With the expanded body dimensions, cargo capacity is increased regardless of seating configuration—maximum capacity with the flat-folding second- and third-row seats retracted has been raised to 84.3 cubic from 78.6 cubic feet in 2019. The Highander Platinum comes standard with a hands-free power liftgate. A sizeable left sidewall indent and some wide, shallow space under the rear cargo floor (with a slot for stowing the cargo cover when not needed) add to the vehicle’s cargo-carrying flexibility.
Numerous features added for 2020 finally bring the Highlander up to par with the rest of the field. They include Apple CarPlay/Android Auto smartphone connectivity, Amazon Alexa compatibility, Qi wireless charging, a 10-inch head-up display (with speedometer, road-sign recognition, and navigation information in V6 models), a Wi-Fi hotspot, an infotainment touchscreen expanded to 12.3 inches, and a digital rearview mirror that can project an unobstructed camera image in the mirror. All are standard on the Platinum. Another upgrade, this one built into all Highlanders, is the 2.0 version of the Toyota Safety Sense package of safety and driver-assistance features: forward-collision warning with emergency braking and pedestrian detection, lane-departure warning and mitigation, automatic high-beam headlights, lane-trace assist, road-sign recognition, and full-speed adaptive cruise control.
There’s more to the Highlander Platinum. Other standard features are 20-inch alloy wheels, LED headlights and fog lights, heated power mirrors with puddle lamps, panoramic sunroof, and rain-sensing windshield wipers. Upholstery is leather. Power-adjustable front seats are heated and ventilated, and the second-row captains chairs are heated. The climate system is trizone; the audio setup is an 11-speaker JBL unit with satellite radio. Rear obstacle detection with automatic braking and blind-spot/rear cross-traffic alerts are included too.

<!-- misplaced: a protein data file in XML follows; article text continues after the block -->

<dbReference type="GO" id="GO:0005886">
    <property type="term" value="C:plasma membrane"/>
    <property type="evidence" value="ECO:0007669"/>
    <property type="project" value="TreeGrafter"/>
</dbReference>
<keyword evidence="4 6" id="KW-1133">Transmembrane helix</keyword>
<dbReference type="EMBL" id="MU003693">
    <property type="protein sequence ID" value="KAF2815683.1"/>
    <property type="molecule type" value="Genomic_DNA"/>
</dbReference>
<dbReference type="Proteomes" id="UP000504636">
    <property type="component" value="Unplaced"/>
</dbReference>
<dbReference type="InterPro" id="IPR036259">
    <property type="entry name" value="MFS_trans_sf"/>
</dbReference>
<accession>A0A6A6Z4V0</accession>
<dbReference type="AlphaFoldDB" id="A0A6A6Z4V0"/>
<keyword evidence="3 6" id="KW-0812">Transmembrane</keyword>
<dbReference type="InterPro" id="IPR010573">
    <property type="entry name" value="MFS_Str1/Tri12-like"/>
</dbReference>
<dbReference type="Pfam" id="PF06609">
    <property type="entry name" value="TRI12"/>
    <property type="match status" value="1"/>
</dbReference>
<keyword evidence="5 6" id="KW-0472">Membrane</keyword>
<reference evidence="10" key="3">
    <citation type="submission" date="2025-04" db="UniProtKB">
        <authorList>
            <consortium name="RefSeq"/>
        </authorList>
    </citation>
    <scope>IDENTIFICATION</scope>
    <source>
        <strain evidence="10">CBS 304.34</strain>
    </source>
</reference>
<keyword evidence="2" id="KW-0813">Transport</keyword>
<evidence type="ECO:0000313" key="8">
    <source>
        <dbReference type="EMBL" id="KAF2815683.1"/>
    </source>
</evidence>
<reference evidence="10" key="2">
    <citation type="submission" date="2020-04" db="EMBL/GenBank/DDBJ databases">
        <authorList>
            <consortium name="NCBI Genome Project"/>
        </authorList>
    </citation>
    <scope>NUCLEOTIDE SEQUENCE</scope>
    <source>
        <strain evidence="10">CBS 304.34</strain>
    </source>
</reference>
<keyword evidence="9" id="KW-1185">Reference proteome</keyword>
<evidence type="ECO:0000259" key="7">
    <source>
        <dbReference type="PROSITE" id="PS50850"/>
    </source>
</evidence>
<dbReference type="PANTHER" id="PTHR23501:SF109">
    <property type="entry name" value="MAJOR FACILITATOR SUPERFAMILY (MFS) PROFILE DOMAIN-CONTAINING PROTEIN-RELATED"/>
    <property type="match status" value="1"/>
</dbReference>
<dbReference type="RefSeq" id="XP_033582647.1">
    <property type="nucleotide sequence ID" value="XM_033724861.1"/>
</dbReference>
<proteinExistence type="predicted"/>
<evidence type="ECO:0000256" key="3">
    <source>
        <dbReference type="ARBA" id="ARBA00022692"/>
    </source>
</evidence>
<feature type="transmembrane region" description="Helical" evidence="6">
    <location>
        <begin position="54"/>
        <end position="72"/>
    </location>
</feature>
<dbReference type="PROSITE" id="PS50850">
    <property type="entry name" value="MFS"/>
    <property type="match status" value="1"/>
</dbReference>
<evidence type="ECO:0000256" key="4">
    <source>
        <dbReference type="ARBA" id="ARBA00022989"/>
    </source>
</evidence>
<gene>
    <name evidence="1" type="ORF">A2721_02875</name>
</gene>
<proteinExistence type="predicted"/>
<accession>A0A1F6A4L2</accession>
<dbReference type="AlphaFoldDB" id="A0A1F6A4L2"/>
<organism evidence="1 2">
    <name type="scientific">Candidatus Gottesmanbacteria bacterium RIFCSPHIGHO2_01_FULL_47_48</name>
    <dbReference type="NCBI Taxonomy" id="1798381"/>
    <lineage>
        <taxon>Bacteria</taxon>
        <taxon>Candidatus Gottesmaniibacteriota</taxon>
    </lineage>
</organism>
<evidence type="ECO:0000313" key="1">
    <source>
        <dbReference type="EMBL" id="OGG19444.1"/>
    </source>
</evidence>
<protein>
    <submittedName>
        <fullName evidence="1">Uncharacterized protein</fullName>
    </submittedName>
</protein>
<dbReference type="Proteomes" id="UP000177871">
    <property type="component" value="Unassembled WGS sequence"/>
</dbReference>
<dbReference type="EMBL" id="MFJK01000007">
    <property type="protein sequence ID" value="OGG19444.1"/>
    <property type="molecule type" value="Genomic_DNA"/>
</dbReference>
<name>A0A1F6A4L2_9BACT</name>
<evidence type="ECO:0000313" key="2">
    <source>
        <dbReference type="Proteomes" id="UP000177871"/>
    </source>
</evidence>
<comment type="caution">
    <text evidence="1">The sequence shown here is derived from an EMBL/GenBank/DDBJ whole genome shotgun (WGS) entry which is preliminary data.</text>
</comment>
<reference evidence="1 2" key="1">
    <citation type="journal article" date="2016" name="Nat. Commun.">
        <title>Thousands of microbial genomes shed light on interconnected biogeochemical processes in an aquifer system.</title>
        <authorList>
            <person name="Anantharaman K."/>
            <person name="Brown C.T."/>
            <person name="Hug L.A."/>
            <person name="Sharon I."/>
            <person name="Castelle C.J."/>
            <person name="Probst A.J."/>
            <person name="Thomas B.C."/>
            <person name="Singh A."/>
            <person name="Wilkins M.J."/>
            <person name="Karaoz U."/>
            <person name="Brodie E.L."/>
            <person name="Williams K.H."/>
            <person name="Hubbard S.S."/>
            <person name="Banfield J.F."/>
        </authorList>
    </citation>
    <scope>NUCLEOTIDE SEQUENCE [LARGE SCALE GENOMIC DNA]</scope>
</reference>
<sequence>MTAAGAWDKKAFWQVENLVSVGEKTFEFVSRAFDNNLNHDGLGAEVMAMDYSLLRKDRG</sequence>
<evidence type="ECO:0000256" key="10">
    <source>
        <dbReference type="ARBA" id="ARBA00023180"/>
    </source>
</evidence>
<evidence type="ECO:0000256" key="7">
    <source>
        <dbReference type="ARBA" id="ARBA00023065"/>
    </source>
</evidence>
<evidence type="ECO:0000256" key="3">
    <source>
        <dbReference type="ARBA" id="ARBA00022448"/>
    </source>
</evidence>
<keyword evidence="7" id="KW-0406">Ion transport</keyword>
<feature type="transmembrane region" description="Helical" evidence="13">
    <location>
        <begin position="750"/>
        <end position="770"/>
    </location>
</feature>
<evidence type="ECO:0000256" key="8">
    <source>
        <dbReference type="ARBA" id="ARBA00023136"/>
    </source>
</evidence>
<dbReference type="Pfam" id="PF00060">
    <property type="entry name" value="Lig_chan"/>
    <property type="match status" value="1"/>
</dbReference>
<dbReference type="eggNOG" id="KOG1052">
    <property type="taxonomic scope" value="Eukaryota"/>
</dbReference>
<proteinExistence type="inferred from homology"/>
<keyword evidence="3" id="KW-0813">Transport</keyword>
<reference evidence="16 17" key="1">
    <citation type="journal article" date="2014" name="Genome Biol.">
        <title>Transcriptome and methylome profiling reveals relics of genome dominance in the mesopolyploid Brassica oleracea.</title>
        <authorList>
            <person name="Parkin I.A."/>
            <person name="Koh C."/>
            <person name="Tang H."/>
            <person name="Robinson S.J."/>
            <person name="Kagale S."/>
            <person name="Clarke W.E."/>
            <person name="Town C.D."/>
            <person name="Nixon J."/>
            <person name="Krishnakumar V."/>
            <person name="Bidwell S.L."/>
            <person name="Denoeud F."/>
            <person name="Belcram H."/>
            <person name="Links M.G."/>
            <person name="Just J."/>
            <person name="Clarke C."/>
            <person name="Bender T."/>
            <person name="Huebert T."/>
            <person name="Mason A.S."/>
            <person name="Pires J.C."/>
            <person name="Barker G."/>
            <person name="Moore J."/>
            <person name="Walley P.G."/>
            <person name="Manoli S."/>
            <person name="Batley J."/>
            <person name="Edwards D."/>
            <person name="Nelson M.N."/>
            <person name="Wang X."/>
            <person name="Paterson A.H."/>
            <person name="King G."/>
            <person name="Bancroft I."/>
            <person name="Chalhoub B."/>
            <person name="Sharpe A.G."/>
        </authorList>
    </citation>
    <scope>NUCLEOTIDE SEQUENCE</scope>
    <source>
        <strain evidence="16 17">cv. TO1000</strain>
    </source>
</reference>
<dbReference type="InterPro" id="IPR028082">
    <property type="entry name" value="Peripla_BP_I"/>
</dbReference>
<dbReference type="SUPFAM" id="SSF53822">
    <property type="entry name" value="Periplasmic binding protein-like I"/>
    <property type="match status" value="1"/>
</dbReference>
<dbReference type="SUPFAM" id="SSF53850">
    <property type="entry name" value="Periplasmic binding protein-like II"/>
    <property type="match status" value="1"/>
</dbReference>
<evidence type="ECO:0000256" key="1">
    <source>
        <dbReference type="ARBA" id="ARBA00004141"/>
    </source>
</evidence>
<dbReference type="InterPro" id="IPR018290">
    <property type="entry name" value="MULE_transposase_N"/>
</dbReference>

Passengers will find the top-line Highlander eminently habitable. There’s fine head- and legroom in the front two rows on comfortable seats. You’ll be able to fit actual adults in third-row seats, albeit not for long, and they can’t be taller than about 5-foot-10. Plenty of soft, pliable surfaces are deployed about the cabin. Audio controls are essentially intuitive and easy to work on the big, colorful horizontal touchscreen. (External volume and tuning knobs are handy.) Climate relies on lots of repetitive-push buttons, but second-row passengers get a thorough bank of controls that they can work for themselves. Personal items can be stashed in a big, configurable console box that also houses the flip-up wireless charger pad; the good-sized glovebox; a small pull-out drawer to the left of the steering column; a pouch on the back of each front seat; and large pockets in all doors. There are open cup holders in the console, in the floor-level tray between the second-row seats, and in the hard-plastic sidewalls of the third row.
It’s a good thing for the Highlander—and those thinking of buying one—that it has been brought in line featurewise with the new and well-equipped competitors in its group. But catching up isn’t leading. Shoppers in this segment have several excellent choices and can afford to be choosy. Perhaps they’ll find that more Highlander is just what they need.
2020 Toyota Highlander Platinum Gallery
2020 Toyota Highlander Platinum